Massachusetts Recognizes Slavery (Great Events from History: North American Series)
Article abstract: The granting of formal status to slavery makes it an institution in the British colonies.
Summary of Event
From its outset, the Massachusetts Bay Colony endorsed the idea of unfree labor. One hundred eighty indentured servants arrived with the original colonists. Subsequent food shortages led to the surviving servants’ being set free in 1830. Unfree labor, however, continued on a private basis, and some white criminals were made slaves to court-appointed masters. Captives from the Pequot War of 1636-1637 were given over into slavery. Some of these captives were subsequently transported to a Puritan enclave off the coast of Nicaragua, and black slaves were introduced from there to the Massachusetts colony. The colony, however, remained without a formal endorsement of slavery until the promulgation of the Body of Liberties in 1641.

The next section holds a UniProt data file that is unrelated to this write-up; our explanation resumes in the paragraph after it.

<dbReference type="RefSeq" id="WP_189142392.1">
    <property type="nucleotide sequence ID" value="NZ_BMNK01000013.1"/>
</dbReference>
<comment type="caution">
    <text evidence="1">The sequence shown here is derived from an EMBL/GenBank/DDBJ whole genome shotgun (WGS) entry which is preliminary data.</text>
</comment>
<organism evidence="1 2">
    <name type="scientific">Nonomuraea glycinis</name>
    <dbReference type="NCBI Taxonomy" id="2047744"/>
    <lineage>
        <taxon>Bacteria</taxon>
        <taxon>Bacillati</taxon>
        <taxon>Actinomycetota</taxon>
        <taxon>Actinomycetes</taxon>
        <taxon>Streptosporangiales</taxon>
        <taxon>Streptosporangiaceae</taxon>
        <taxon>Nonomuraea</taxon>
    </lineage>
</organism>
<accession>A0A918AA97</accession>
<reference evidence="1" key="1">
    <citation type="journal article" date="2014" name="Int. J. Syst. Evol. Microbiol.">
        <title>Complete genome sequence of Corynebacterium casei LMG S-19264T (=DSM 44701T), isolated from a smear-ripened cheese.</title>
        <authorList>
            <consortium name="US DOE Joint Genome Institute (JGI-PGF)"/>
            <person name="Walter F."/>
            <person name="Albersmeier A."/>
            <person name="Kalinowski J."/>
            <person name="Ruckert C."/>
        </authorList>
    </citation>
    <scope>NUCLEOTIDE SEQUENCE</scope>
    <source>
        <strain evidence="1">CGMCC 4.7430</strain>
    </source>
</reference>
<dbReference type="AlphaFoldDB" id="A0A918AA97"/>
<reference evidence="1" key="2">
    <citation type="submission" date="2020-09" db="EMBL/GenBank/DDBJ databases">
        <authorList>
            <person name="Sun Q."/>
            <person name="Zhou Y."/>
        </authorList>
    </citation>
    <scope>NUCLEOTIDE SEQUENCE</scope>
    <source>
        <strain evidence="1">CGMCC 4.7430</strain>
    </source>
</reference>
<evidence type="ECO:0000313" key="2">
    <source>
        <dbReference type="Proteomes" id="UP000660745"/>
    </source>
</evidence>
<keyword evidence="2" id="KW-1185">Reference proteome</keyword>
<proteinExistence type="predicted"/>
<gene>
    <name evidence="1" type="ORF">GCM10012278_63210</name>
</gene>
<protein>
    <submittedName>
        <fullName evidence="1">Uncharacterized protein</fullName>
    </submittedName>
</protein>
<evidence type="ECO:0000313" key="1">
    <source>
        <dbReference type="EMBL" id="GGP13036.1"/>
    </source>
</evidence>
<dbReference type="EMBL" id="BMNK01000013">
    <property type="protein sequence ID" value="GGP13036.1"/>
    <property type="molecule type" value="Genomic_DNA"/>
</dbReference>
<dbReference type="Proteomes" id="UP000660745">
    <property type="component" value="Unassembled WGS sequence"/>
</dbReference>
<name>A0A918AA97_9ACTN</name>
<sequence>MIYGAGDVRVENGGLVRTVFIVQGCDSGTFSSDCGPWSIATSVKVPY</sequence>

The Body of Liberties was controversial in many respects. It evolved out of the gradually weakening authority of Governor John Winthrop and his first Board of Assistants, and the emergence of the General Court as a representative body of freemen. The document was crafted and adopted by Elizabethan men who had grown up in the age of Shakespeare and the King James Bible. They were not democrats, but they had a strong sense of destiny and a healthy fear of absolute authority. In a larger sense, the document came to reflect the classic and ancient struggle between...
(The entire section is 1367 words.)
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